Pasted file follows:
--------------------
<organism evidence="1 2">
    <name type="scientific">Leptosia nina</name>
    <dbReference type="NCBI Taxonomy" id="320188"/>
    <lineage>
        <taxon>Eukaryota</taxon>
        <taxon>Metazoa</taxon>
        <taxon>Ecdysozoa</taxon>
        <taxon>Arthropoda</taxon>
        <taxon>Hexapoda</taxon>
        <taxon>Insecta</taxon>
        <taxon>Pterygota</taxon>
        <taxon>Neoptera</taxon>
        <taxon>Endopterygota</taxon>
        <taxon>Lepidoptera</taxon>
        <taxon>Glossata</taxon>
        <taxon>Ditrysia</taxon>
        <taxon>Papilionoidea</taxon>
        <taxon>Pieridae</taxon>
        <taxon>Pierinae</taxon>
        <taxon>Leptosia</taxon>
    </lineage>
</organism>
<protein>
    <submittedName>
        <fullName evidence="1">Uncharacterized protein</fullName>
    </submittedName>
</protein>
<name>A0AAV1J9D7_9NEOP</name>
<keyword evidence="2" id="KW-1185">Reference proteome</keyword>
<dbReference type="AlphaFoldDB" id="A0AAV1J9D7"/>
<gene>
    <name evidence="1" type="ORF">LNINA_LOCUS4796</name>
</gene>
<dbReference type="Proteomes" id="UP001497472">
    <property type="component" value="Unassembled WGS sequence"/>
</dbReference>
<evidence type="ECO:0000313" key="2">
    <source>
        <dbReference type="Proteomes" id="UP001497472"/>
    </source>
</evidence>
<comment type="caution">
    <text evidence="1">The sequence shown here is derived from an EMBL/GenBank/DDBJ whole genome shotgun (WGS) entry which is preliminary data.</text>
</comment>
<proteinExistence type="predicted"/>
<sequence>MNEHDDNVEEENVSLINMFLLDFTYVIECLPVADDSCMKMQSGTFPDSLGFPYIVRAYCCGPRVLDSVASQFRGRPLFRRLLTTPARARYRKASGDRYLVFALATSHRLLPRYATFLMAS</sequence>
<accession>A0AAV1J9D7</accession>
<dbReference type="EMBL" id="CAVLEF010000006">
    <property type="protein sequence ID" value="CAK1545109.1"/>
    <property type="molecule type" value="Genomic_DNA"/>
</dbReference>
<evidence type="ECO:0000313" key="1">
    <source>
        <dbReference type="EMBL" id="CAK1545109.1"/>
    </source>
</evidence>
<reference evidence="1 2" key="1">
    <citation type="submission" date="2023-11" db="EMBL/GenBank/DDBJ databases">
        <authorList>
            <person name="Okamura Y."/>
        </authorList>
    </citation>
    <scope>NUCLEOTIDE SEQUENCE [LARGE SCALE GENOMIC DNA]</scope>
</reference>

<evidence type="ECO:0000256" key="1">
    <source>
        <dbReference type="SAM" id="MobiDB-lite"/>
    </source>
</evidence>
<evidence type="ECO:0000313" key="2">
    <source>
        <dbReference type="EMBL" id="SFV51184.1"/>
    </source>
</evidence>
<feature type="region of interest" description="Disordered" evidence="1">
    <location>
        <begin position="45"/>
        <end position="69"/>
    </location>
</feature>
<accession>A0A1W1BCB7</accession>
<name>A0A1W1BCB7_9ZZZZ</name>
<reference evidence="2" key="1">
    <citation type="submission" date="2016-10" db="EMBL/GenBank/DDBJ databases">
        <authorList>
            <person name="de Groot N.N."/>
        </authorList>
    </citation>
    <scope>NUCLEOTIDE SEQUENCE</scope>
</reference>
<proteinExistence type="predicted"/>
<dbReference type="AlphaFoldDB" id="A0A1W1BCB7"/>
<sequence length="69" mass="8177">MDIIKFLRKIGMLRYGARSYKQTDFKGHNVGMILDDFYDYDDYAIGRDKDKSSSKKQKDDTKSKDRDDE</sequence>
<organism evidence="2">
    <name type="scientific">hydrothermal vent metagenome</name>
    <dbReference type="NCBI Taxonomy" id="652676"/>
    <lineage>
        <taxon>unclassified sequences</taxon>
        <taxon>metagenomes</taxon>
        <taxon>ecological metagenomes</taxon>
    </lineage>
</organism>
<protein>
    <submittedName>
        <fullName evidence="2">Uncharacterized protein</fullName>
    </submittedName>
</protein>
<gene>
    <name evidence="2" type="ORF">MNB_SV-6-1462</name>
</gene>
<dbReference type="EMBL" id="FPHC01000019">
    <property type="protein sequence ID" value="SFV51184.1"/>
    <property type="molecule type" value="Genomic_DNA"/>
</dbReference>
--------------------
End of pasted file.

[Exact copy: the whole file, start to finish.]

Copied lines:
<organism evidence="1 2">
    <name type="scientific">Leptosia nina</name>
    <dbReference type="NCBI Taxonomy" id="320188"/>
    <lineage>
        <taxon>Eukaryota</taxon>
        <taxon>Metazoa</taxon>
        <taxon>Ecdysozoa</taxon>
        <taxon>Arthropoda</taxon>
        <taxon>Hexapoda</taxon>
        <taxon>Insecta</taxon>
        <taxon>Pterygota</taxon>
        <taxon>Neoptera</taxon>
        <taxon>Endopterygota</taxon>
        <taxon>Lepidoptera</taxon>
        <taxon>Glossata</taxon>
        <taxon>Ditrysia</taxon>
        <taxon>Papilionoidea</taxon>
        <taxon>Pieridae</taxon>
        <taxon>Pierinae</taxon>
        <taxon>Leptosia</taxon>
    </lineage>
</organism>
<protein>
    <submittedName>
        <fullName evidence="1">Uncharacterized protein</fullName>
    </submittedName>
</protein>
<name>A0AAV1J9D7_9NEOP</name>
<keyword evidence="2" id="KW-1185">Reference proteome</keyword>
<dbReference type="AlphaFoldDB" id="A0AAV1J9D7"/>
<gene>
    <name evidence="1" type="ORF">LNINA_LOCUS4796</name>
</gene>
<dbReference type="Proteomes" id="UP001497472">
    <property type="component" value="Unassembled WGS sequence"/>
</dbReference>
<evidence type="ECO:0000313" key="2">
    <source>
        <dbReference type="Proteomes" id="UP001497472"/>
    </source>
</evidence>
<comment type="caution">
    <text evidence="1">The sequence shown here is derived from an EMBL/GenBank/DDBJ whole genome shotgun (WGS) entry which is preliminary data.</text>
</comment>
<proteinExistence type="predicted"/>
<sequence>MNEHDDNVEEENVSLINMFLLDFTYVIECLPVADDSCMKMQSGTFPDSLGFPYIVRAYCCGPRVLDSVASQFRGRPLFRRLLTTPARARYRKASGDRYLVFALATSHRLLPRYATFLMAS</sequence>
<accession>A0AAV1J9D7</accession>
<dbReference type="EMBL" id="CAVLEF010000006">
    <property type="protein sequence ID" value="CAK1545109.1"/>
    <property type="molecule type" value="Genomic_DNA"/>
</dbReference>
<evidence type="ECO:0000313" key="1">
    <source>
        <dbReference type="EMBL" id="CAK1545109.1"/>
    </source>
</evidence>
<reference evidence="1 2" key="1">
    <citation type="submission" date="2023-11" db="EMBL/GenBank/DDBJ databases">
        <authorList>
            <person name="Okamura Y."/>
        </authorList>
    </citation>
    <scope>NUCLEOTIDE SEQUENCE [LARGE SCALE GENOMIC DNA]</scope>
</reference>

<evidence type="ECO:0000256" key="1">
    <source>
        <dbReference type="SAM" id="MobiDB-lite"/>
    </source>
</evidence>
<evidence type="ECO:0000313" key="2">
    <source>
        <dbReference type="EMBL" id="SFV51184.1"/>
    </source>
</evidence>
<feature type="region of interest" description="Disordered" evidence="1">
    <location>
        <begin position="45"/>
        <end position="69"/>
    </location>
</feature>
<accession>A0A1W1BCB7</accession>
<name>A0A1W1BCB7_9ZZZZ</name>
<reference evidence="2" key="1">
    <citation type="submission" date="2016-10" db="EMBL/GenBank/DDBJ databases">
        <authorList>
            <person name="de Groot N.N."/>
        </authorList>
    </citation>
    <scope>NUCLEOTIDE SEQUENCE</scope>
</reference>
<proteinExistence type="predicted"/>
<dbReference type="AlphaFoldDB" id="A0A1W1BCB7"/>
<sequence length="69" mass="8177">MDIIKFLRKIGMLRYGARSYKQTDFKGHNVGMILDDFYDYDDYAIGRDKDKSSSKKQKDDTKSKDRDDE</sequence>
<organism evidence="2">
    <name type="scientific">hydrothermal vent metagenome</name>
    <dbReference type="NCBI Taxonomy" id="652676"/>
    <lineage>
        <taxon>unclassified sequences</taxon>
        <taxon>metagenomes</taxon>
        <taxon>ecological metagenomes</taxon>
    </lineage>
</organism>
<protein>
    <submittedName>
        <fullName evidence="2">Uncharacterized protein</fullName>
    </submittedName>
</protein>
<gene>
    <name evidence="2" type="ORF">MNB_SV-6-1462</name>
</gene>
<dbReference type="EMBL" id="FPHC01000019">
    <property type="protein sequence ID" value="SFV51184.1"/>
    <property type="molecule type" value="Genomic_DNA"/>
</dbReference>